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Make a list of all the daily, weekly, monthly and seasonal household tasks. Your list will depend on where you live, as well as what sort of home you have, house, vs condo, owned vs rented.

Which of the tasks can you easily do and which would it be better to hire out? Love your flowers beds but hate mowing, hire someone to mow the lawn.

Now make a list of personal chores and tasks along the same lines. Do you dread laundry and changing the sheets? Hire help. Hate cooking, get Meals on Wheels. Love cooking but hate shopping, get groceries delivered.

Look into transportation services before you need them. Start using them before you have to give up your licence.

Downsize. You do not have to move, but start clearing out the clutter. Purge your closet of clothes you never wear.

If if you have things you want to leave to friends or family, give them away now.

Write yourself a letter to your future self. In it remind yourself that you may not recognize when it is time for more care but you will accept the word of your POA when they tell you they are worried and feel you need more support or a community to look after you.

Have all your paperwork prepared, Will, POA, etc. Keep your financial paperwork in order. Have a list of your user names and passwords available for your POA.
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I'm assuming you are referring to yourself here? Are you elderly or have a medical reason for asking this question? In taking care of 4 seniors over the age of 85 what I've learned is that it is not enough to have a plan — you need to practice being realistic and execute your plan *before* you think you need to. Once people slide into cognitive issues, physical issues or dementia, it is often too late and their LOs are left trying to fight with seniors who don't think they're ready for the "intrusion" of in-home care, insisting they can "take care of" themselves. I've done that with 4 of them and its exhausting. Most impaired elderly have to have their drivers licenses wrestled away from them in angry confrontations that cause lots of familial stress. No one ever thinks that will be them.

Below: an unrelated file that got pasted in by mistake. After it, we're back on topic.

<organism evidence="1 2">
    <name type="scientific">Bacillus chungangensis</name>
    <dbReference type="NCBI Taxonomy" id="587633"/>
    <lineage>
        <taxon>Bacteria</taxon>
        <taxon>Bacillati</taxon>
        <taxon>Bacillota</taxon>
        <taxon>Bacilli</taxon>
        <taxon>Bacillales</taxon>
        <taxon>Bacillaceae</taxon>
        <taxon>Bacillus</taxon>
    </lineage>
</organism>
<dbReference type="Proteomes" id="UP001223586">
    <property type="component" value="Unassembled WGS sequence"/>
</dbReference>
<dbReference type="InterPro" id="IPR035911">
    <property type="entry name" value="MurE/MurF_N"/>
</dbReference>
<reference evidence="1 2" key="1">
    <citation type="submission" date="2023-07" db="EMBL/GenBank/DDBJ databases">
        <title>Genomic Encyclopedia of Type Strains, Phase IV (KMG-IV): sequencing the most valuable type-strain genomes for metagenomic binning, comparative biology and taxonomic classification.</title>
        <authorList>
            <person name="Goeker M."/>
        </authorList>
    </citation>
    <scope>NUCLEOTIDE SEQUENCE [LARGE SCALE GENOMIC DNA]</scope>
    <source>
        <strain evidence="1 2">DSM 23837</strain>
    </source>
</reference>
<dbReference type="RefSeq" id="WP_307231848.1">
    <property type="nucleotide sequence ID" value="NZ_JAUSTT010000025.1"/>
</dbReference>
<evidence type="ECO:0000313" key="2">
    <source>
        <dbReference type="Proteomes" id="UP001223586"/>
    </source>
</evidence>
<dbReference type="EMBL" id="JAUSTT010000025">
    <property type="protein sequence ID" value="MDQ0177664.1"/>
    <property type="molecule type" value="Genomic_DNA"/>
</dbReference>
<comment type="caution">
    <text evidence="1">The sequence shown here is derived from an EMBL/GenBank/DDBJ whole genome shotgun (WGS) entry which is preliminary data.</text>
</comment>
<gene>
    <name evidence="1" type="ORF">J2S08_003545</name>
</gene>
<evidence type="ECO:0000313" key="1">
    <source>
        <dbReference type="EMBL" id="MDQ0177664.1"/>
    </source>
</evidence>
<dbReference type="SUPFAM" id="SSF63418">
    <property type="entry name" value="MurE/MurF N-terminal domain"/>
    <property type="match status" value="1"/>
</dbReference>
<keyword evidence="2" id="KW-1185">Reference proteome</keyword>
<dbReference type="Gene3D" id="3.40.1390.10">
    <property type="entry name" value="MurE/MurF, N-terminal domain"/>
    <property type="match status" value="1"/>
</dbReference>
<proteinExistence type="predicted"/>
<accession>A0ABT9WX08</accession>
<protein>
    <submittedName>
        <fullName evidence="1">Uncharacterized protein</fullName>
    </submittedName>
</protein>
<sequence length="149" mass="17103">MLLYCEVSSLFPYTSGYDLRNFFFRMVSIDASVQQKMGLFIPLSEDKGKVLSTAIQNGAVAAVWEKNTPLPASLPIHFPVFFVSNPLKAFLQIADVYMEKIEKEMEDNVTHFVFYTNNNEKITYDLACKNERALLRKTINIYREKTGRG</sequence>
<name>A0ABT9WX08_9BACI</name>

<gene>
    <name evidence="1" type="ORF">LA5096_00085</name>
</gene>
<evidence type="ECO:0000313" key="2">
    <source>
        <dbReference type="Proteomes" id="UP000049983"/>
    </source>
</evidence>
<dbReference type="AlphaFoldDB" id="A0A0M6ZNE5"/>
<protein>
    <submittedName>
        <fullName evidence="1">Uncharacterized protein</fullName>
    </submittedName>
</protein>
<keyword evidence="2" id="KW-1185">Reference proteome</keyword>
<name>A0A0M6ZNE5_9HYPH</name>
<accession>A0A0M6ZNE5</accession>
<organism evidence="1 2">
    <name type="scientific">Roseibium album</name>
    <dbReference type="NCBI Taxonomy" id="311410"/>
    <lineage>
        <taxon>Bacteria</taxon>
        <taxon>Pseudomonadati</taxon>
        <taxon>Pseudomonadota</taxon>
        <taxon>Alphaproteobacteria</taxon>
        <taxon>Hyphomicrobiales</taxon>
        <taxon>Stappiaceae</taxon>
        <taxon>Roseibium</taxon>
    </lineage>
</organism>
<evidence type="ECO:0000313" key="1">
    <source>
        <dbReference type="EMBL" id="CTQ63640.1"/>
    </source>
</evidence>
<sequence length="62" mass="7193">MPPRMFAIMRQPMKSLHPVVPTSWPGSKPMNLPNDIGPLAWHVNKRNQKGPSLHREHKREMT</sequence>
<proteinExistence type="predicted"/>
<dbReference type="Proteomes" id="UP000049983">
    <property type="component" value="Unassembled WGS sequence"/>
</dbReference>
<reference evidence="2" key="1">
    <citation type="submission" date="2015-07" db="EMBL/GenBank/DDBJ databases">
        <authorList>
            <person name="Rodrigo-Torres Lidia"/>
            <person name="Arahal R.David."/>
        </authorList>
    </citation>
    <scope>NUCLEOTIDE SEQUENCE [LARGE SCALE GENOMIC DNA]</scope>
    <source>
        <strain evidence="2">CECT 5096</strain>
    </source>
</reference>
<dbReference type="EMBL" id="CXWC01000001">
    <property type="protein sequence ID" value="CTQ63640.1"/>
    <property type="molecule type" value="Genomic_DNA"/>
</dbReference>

Just the fact that you are planning for "home assistance, but not medical assistance and be somewhat independent" signals you may already have a romanticized notion of how your sunset years will play out. I'm planning for worst-case scenario and if that doesn't happen then hurrah. I've been on this site for a little while and the amount of venting about parents in denial and stubbornness is astounding. The best thing you can do for yourself and your LOs is to not have a set expectation and be thankful every day (count your blessings) for whatever you can find in your daily life to be grateful for.

That being said, I know there are many commenters who will shortly give wise advice and great suggestions about long term care insurance, legal docs, financial planning, etc. Regarding in-home care I have used Visiting Angels with great success as companions for 2 of my senior LOs. As for the cost of using them for medical will require some research but who knows how much things will cost 5 or 10+ years from now. One thing I do not recommend: thinking, hoping, expecting an adult child or sibling or cousin or neighbor to care for you. Read the comments under Caregiver Burnout. Bless you for having the wisdom and humility to plan!
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Do your paperwork now and put all files in order. Appoint a power of attorney for both health and for financial care when you are unable to do this work yourself. Keep good records for the person who will do this for you, hopefully a family member. Be sure to discuss your wishes for end of life. For instance, do you want tube feedings if unable to eat. Put these instructions in your advanced Health directive. Discuss with your MD your wishes and have a POLST in your home forbidding EMT from doing CPR if you collapse at home. Get into a living situation that will provide for upgrading your care as you need it. Something like a village where you start in condo, go to apartment, go to assisted living and so on. Make certain your will and or trust is in order. Save all the money you can so it can be used toward your care, as money it will take should you need care. That's a beginning, but only that.
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